by Michael R. Allen
The most recent edition of the St. Louis American‘s lively Political Eye editorial column deals with the Missouri Supreme Court consideration of the Northside Regeneration redevelopment agreement and tax increment financing bills, invalidated by Circuit Court ruling in July 2010. The Supreme Court took the case under advisement after a November 28 hearing and will issue a ruling early next year.
As a longtime observer of the Northside Regeneration project concerned with both its historic preservation and cultural impacts on north St. Louis, I was struk by one of the Political Eye’s statements:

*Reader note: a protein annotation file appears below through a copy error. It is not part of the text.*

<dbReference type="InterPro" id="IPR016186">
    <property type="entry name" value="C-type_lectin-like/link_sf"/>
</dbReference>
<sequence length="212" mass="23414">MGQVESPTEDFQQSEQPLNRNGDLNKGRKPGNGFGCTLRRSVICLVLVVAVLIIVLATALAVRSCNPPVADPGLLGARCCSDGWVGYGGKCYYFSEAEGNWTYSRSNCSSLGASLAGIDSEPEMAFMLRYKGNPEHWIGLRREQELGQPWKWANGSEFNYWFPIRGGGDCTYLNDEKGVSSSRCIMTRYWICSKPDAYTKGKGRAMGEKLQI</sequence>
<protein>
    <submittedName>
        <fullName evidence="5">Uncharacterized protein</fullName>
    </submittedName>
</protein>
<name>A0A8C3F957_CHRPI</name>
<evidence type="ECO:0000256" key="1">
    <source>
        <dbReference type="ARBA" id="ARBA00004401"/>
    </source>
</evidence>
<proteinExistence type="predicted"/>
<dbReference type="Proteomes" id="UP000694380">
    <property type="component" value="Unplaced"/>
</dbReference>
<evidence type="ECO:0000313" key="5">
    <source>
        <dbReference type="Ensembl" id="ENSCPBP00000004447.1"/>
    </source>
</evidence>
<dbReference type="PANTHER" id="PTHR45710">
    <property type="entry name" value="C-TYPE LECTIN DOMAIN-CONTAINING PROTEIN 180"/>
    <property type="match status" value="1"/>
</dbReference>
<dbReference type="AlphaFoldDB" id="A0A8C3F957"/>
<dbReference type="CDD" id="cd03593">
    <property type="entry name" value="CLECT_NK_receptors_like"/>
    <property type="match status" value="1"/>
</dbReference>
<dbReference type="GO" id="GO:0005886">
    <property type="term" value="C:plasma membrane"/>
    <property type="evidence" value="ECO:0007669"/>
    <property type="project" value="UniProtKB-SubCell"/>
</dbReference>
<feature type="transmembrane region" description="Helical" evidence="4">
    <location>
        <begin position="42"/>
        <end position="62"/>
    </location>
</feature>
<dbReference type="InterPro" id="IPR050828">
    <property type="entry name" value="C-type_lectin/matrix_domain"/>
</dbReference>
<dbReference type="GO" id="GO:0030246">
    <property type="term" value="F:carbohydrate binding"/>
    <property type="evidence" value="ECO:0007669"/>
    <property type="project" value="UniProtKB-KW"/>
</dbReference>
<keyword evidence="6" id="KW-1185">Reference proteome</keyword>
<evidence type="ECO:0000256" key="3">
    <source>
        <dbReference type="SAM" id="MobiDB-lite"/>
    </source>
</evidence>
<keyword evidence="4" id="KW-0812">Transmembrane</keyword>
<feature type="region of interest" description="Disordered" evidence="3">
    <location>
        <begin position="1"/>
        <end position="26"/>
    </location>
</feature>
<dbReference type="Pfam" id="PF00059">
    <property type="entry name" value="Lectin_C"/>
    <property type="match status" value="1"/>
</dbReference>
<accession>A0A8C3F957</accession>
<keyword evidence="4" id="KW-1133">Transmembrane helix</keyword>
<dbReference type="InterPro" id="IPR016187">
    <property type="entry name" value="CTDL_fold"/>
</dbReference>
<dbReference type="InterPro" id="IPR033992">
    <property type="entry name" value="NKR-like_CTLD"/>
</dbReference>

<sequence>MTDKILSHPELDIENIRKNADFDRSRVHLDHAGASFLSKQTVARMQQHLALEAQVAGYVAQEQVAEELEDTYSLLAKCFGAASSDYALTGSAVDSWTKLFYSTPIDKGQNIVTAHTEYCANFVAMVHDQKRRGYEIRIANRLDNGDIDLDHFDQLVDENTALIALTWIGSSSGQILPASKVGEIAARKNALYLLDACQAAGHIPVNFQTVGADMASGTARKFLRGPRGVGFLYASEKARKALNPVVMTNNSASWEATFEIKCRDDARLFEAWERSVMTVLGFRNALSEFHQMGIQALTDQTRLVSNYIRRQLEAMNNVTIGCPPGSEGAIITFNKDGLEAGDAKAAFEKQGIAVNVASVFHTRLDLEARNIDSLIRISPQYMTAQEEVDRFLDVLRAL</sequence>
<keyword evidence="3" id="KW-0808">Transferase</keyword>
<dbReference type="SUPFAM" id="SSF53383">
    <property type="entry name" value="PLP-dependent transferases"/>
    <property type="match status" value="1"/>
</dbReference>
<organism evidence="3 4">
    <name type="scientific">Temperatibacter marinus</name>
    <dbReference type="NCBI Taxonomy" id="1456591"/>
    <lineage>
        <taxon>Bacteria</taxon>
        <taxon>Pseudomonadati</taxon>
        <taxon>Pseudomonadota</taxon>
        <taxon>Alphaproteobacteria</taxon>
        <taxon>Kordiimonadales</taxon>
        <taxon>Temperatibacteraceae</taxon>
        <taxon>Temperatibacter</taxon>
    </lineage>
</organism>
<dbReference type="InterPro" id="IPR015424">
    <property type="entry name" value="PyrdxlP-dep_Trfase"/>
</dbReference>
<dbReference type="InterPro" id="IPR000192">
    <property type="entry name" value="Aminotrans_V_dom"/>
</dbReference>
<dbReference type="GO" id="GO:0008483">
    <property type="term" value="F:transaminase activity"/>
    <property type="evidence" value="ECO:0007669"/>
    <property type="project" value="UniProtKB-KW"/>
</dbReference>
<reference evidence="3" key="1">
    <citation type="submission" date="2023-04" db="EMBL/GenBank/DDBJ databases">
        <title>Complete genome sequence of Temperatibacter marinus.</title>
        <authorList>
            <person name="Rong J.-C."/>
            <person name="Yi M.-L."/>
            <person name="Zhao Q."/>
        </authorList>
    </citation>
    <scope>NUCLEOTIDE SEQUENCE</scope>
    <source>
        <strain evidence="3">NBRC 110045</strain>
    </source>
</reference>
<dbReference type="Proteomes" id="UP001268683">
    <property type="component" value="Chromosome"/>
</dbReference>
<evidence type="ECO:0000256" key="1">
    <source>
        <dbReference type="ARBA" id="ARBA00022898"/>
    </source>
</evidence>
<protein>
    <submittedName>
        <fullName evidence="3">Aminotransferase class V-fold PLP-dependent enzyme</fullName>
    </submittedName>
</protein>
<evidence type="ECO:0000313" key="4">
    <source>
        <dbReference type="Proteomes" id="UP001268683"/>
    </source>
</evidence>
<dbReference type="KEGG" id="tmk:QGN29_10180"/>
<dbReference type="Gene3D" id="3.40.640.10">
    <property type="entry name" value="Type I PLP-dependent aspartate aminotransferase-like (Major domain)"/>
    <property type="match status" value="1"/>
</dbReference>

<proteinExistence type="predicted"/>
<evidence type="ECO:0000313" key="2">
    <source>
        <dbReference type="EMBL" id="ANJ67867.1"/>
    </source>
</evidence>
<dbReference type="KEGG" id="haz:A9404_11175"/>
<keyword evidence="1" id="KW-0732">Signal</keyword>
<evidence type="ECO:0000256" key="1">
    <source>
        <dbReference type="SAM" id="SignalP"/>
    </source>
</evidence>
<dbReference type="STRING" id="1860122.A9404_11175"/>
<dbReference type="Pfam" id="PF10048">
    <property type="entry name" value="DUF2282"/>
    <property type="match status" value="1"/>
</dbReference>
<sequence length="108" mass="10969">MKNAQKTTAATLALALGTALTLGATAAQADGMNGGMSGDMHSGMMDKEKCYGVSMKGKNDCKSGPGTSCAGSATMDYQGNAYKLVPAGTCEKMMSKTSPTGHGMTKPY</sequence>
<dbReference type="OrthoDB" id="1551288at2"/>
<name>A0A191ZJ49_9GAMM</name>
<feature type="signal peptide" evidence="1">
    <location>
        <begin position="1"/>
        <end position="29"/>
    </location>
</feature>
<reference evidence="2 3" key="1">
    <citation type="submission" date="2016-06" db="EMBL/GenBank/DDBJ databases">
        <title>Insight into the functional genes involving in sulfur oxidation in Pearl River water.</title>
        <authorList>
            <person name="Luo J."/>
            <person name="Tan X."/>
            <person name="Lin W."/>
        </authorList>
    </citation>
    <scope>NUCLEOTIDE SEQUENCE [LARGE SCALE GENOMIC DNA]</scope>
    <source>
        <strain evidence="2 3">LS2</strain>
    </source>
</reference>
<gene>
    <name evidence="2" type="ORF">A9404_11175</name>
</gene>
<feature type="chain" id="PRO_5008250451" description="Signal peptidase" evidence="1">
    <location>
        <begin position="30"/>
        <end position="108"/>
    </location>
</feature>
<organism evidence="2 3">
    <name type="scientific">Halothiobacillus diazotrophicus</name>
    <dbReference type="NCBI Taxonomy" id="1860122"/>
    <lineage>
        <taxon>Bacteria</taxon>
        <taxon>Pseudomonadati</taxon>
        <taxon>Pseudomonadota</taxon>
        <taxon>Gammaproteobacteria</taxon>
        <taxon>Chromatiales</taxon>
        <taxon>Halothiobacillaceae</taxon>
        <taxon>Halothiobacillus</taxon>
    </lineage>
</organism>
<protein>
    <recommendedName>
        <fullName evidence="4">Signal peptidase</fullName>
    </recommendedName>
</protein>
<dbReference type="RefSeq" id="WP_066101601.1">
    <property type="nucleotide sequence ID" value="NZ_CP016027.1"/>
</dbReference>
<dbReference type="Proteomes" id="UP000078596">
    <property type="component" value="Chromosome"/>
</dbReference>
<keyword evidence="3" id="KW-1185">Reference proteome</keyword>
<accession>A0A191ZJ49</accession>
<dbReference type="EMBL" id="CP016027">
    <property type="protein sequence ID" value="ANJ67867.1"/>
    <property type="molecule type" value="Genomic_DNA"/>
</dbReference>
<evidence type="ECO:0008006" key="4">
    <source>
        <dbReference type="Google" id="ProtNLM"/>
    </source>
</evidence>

The EYE is certain McKee would have taken the right to eminent domain had he been able to finagle it, but he was not. Both the Land Assemblage Tax Credit legislation that lavishly benefitted his project and the Northside redevelopment agreement with the city expressly forbid the use of eminent domain.
Actually the use of eminent domain has never been forbidden for Northside Regeneration by state or local statute — although Mayor Francis Slay has stated several times that he would not support the use of eminent domain on owner-occupied housing for the project.